Under the guidance of chief creative officer John Lasseter, Pixar Animation Studios has reigned supreme as masters of the computer-animated fable.
Toy Story, Finding Nemo and The Incredibles affirmed animation as a serious art form capable of exceeding live-action blockbusters at the box office and Up and Toy Story 3 were both nominated as Best Picture at successive Academy Awards.
In recent years, Pixar has lacked some of its trademark innovation, returning to past glories for inspiration.
Monsters University continues that trend, conjuring a back story to the enduring friendship of Mike Wazowski (voiced by Billy Crystal) and James P Sullivan aka Sulley (John Goodman).
In the prequel, director Dan Scanlon harks back to Mike’s childhood when the six-year-old ignites his desire to become a scarer.
Many years later, Mike excitedly heads off to university to realise his dream.
He befriends shy roommate Randall Boggs aka Randy (Steve Buscemi) and impresses his teachers by regurgitating facts from textbooks.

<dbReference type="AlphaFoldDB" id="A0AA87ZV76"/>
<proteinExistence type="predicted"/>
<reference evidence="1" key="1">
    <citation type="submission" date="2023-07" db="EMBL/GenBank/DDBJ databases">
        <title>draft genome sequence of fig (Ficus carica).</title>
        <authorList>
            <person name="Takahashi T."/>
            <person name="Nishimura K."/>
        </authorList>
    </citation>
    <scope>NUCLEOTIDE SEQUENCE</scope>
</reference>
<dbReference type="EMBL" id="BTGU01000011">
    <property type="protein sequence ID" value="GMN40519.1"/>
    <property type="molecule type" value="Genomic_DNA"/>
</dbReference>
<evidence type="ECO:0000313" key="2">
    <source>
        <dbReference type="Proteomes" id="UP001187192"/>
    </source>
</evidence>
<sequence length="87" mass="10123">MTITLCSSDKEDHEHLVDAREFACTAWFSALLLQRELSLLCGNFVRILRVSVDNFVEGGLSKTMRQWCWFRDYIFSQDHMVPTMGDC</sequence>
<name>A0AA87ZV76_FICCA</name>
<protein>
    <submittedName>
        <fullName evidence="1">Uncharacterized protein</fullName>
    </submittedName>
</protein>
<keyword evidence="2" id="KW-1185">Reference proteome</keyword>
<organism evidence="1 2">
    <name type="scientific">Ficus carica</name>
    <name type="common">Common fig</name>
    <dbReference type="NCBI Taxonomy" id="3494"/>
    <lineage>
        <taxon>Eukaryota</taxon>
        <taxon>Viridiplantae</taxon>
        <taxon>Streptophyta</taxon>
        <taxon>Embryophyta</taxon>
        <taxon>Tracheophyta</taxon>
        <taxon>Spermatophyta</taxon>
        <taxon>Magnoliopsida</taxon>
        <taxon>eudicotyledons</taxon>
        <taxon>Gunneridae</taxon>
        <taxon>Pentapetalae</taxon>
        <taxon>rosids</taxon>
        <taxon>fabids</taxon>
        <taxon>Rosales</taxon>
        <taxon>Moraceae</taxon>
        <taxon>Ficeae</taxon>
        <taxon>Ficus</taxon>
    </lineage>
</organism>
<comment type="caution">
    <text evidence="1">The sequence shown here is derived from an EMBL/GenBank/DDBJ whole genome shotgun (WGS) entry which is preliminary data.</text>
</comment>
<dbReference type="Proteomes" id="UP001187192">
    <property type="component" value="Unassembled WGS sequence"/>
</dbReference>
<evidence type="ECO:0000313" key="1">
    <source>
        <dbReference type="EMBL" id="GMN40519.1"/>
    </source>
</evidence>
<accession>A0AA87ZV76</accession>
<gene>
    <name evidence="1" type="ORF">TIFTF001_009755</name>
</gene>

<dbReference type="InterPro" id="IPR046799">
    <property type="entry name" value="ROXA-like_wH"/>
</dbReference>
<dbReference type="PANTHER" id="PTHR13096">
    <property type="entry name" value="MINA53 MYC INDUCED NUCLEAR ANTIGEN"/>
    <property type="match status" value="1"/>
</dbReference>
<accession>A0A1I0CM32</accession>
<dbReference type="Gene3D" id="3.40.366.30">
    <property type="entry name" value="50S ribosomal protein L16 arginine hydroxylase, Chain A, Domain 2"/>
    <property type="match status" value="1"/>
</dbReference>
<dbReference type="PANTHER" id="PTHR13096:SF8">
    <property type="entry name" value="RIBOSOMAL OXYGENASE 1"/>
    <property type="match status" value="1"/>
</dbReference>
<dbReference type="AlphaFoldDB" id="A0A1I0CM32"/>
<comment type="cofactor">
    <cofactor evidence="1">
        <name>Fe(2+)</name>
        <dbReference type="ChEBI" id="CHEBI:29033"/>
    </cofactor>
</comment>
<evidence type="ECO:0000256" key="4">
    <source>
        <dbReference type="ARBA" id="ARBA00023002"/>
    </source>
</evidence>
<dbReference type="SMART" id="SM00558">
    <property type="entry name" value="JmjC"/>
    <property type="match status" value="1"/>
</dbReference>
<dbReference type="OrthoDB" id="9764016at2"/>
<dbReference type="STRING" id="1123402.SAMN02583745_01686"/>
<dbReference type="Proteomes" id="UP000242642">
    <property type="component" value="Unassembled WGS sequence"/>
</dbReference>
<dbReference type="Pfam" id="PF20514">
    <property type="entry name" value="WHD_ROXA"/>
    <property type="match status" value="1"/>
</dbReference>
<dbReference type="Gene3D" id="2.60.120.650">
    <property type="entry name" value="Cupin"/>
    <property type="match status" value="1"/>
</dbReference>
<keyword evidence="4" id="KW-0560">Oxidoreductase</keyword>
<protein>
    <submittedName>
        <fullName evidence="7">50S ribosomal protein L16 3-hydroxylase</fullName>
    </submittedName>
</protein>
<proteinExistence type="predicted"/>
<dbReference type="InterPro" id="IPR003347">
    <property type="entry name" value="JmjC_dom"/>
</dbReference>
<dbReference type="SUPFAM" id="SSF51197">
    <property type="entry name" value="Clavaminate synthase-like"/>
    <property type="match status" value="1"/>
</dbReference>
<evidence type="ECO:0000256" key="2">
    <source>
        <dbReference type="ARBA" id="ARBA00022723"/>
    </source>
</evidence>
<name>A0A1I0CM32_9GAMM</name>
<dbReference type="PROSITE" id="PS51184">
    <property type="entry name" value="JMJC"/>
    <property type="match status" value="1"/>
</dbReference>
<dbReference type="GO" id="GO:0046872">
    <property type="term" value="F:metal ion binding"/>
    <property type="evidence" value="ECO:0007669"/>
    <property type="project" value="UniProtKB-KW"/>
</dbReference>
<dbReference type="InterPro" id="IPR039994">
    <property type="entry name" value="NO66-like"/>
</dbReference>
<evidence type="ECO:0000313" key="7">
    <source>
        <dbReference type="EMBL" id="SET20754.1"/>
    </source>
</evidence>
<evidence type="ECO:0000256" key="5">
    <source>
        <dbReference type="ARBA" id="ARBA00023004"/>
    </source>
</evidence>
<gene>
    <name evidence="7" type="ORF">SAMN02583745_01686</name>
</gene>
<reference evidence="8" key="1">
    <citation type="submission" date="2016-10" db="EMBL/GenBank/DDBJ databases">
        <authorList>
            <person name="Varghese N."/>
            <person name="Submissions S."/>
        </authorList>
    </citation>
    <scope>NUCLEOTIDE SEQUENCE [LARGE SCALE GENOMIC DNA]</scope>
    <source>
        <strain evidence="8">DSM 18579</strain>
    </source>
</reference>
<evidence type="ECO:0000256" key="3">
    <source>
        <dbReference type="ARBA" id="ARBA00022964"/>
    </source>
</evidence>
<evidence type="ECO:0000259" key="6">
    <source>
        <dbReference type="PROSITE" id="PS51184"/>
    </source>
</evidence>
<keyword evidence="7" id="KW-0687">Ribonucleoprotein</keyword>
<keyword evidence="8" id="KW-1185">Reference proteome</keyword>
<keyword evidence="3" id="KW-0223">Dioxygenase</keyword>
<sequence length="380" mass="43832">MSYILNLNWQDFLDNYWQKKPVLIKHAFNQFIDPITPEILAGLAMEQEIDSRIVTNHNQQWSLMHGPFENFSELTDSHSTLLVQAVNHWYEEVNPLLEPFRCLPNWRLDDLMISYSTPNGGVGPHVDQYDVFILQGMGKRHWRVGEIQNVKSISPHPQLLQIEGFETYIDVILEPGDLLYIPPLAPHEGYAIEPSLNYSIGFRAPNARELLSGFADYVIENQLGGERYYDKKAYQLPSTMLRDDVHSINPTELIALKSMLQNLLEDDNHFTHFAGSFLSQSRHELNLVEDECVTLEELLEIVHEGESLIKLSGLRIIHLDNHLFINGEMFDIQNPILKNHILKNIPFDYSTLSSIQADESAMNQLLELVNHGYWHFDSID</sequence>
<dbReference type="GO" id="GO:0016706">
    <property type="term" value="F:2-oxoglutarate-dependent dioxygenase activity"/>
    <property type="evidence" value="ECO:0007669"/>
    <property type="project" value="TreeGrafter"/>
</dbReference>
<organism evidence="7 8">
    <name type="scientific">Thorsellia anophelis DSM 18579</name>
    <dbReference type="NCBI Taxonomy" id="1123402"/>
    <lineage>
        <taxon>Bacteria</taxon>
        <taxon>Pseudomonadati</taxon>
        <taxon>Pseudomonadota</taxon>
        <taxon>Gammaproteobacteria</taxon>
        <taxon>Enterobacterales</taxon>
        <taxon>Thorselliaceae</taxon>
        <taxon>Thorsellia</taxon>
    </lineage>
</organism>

However, classmate Sulley gets all of the attention and is courted by the Roar Omega Roar fraternity and its president, Johnny Worthington (Nathan Fillion).
Eventually, Mike snaps and declares war on Sulley.The rivals’ fates rest on an end-of-term exam, which must be passed or Dean Hardscrabble (Helen Mirren) will expel them from the course.
She expects Mike to fail, telling him coldly, “What you lack simply cannot be taught. You’re just not scary.”
He joins forces with misfits from Oozma Kappa fraternity - tentacled mature student Don (Joel Murray), naive Scott Squibbles (Peter Sohn), conjoined siblings Terri (Sean Hayes) and Terry (Dave Foley) and purple-striped extrovert Art (Charlie Day) - proving that every underdog has his day.
Monsters University boasts the same appealing cocktail of comedy, action and touching friendship as its predecessor.
Dialogue zings and Crystal and Goodman ease back into their roles as if they were putting on a favourite pair of old slippers.
The script conceals few surprises, but there are some pleasing narrative detours, and the rivalry with Mirren’s authoritarian creates dramatic tension.